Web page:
Foreword Review — Sept / Oct 2009
The Reluctant Daughter opens as a bittersweet modern comedy of manners about generational conflict. There’s an unemotional, chain-smoking mother, a father who keeps trying to keep order, and a lesbian daughter. But this daughter isn’t a teenager. At age forty-nine, Professor Lydia Pinkowitz teaches women’s studies and lives happily with her partner, Allie, and their calico cat, Mishmosh. Allie is forever writing notes to Lydia: “Call your mother.” This is because Allie’s mother is dead and the only family Allie has is Lydia. The only family Lydia wants is Allie.
An early scene in the book, described in hilarious detail by Lesléa Newman, the author of more than fifty books and the winner of numerous literary awards, is the Dinner From Hell in New York City with the Family From Hell, during which Doris, Lydia’s mother, tries to intimidate the waiter. Also present are Jack and Crystal. Jack, who works in some unspecified aspect of show business, is Lydia’s cousin. He came to live with her family and was spoiled by her parents when his mother died and his father ran off with another woman. Crystal drinks. Lydia and Jack hate each other.
But the book takes an unexpected turn. Lydia and Allie are making love when the phone rings. “‘Lydia, it’s uh…it’s Dad.’ My father’s voice sounds tired as he falters. ‘I’m call-ing to tell you that your mother is fine.’” This throws Lydia into a panic. What happened?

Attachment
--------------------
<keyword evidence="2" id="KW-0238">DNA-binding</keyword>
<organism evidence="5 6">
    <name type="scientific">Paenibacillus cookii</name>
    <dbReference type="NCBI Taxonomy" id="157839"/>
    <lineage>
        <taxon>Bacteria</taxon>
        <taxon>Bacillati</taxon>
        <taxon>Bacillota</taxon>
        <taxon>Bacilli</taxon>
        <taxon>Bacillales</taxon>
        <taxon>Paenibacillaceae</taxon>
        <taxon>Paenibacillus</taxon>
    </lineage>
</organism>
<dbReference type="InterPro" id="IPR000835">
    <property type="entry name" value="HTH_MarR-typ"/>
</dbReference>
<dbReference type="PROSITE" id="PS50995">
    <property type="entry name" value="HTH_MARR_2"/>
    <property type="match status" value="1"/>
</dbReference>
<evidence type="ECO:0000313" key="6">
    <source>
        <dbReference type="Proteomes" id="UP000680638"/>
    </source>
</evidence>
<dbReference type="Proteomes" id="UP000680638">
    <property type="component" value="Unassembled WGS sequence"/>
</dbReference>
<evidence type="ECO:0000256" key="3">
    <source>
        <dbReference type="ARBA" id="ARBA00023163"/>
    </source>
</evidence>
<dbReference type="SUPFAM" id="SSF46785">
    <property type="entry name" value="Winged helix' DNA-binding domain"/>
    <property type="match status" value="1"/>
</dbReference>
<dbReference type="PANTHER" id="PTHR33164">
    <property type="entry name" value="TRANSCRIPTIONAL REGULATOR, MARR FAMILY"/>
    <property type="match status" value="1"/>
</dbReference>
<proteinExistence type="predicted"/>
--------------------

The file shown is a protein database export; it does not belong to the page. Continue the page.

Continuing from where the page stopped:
Doris is in Intensive Care in a hospital in Los Angeles. Lydia flies to her side, and thanks to ongoing informal therapy from friend Vera, mother and daughter at last recognize each other’s love.
This book is beautifully written and addresses issues that many women face. Lydia’s epiphany is at least partly a confrontation with her own illusions. Perhaps she is too reluctant a daughter. When she spends time in her mother’s hospital room, she is suddenly and for the first time able to connect and communicate with her mother (who regains consciousness just for her) at the level of the heart. Lydia remembers a childhood memory of coming upon her mother sitting in a dark kitchen at two in the morning, smoking cigarette after cigarette. But they never talked about it. The various distances created by sexuality, generation, family, and gender roles are addressed; the eventual psychic and emotional connection between mother and daughter are beautifully evoked in this instructional and enjoyable read.